The MERS scheme allowed lenders (banks) to write more loans than regulators would legally allow them to hold. A paragraph in the mortgage made MERS the “mortgagee” – not the lender and without disclosure to the borrower. The original lenders were paid when they sold the loans up the ladder that ultimately ended up on Wall Street.
No laws were passed to allow a lender to bifurcate its ownership of the mortgage and promissory note and no disclosure or explanation of the split was given to the borrower. The attitude of the too big to fail crowd was to bulldoze the governments, homeowners and the investors. Reminiscent of Eddie Haskell, “its better to ask for forgiveness than for permission.”
Visualize a banker sitting at this desk. On the left of the lender’s desk was a box marked MERS and on the right was a box marked WALL STREET. As the mortgage loan documents were signed the lender would throw the mortgage in the MERS box and the promissory note in the WALL STREET box – and his desk was clear. Nothing for the regulators to review. And when it came time for foreclosure, MERS would foreclose instead of the lender… MERS who had no beneficial interest in the loan. This was the “unregulated” derivatives game.
There is some doubt if lenders even knew how many loans they wrote. But now, with investors clambering to get their money back from these bad securities, the boxes are being dumped on top of the lender’s desk and the regulators are lingering at the door while the lender rushes to foreclose and repay Wall Street who has no money to repay investors. Where did the $13 Trillion+ in TARP, Fed and insurance funds go?
In many cases, lenders do not have all the documents they need to legally foreclose so they lie to the courts and forge what they need, which was going along quite fine until homeowners got wise.
Robo-signing was a big tip-off that led to uncovering other unlawful practices and eventually to MERS (more recently) stopping foreclosing in the name of MERS as published in their MERS Bulletin of July 22, 2011: “Effective July 22, 2011: No foreclosure proceeding may be initiated, and no Proof of Claim or Motion for Relief from Stay (Legal Proceedings) in a bankruptcy may be filed, in the name of Mortgage Electronic Registration Systems, Inc. (MERS)”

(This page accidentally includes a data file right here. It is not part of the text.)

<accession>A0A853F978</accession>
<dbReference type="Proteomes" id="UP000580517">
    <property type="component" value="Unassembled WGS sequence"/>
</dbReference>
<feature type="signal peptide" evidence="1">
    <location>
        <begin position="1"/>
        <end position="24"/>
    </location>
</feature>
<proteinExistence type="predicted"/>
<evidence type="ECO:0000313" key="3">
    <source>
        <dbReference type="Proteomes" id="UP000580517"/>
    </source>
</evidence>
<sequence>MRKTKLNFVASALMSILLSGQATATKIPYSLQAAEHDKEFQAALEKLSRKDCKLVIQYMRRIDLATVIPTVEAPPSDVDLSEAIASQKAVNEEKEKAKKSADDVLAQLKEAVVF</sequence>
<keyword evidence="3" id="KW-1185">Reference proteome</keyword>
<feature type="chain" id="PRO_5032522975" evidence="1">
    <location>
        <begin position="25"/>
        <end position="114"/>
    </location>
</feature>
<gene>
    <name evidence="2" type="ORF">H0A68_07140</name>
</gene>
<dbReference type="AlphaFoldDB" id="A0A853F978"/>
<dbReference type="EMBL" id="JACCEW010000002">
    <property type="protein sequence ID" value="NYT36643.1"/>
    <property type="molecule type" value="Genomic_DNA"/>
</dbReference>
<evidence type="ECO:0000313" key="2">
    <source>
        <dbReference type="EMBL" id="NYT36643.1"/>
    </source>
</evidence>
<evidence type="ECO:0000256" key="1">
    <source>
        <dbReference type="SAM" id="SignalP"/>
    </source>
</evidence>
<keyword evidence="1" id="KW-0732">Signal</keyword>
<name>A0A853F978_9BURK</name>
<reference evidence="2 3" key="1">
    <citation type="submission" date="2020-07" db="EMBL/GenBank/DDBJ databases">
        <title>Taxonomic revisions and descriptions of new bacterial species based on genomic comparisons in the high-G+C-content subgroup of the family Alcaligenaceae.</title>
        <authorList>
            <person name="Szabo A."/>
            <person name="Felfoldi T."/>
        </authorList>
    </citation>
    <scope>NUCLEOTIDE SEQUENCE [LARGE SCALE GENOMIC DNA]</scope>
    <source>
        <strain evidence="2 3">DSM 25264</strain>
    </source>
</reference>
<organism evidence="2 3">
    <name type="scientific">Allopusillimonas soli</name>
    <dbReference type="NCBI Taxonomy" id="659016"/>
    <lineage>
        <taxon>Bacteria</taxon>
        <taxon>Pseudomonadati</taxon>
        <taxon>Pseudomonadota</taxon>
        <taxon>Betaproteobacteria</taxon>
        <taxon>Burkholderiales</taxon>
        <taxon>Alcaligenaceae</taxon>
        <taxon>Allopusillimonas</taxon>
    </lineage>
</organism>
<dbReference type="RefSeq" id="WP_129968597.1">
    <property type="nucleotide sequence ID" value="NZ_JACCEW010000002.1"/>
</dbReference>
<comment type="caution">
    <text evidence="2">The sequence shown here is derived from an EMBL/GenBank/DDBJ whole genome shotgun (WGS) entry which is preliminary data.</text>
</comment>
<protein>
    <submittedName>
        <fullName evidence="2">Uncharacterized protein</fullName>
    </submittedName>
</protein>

This doesn’t clean up the mess they already created, nor does it pay back the lost tax and filing fee revenue or determine for homeowners that their original documents are safe. It merely stops MERS from manipulating the regulated system in the future.
DO THE MATH
The states’ Attorneys General need to seriously consider the criminal nature of this scheme. MERS charged $6.95 per transaction X 67 million mortgages = $465,650,000 just initially… there were numerous other transactions never recorded in state recordation offices along with licensing and computer software fees paid by the bank members. Where did all that money go? With only 50 employees that’s nearly $28 million a piece – great job, yeah?
Bottom-line: America and its respective states need a full accounting. Where did all the money go – including, but not limited to MERS and the $13 Trillion infusion? How can you even consider a settlement without providing a full accounting and the answers? Settlements without full exposure just perpetuates the moral hazard.
BTW – $20 Billion isn’t nearly enough.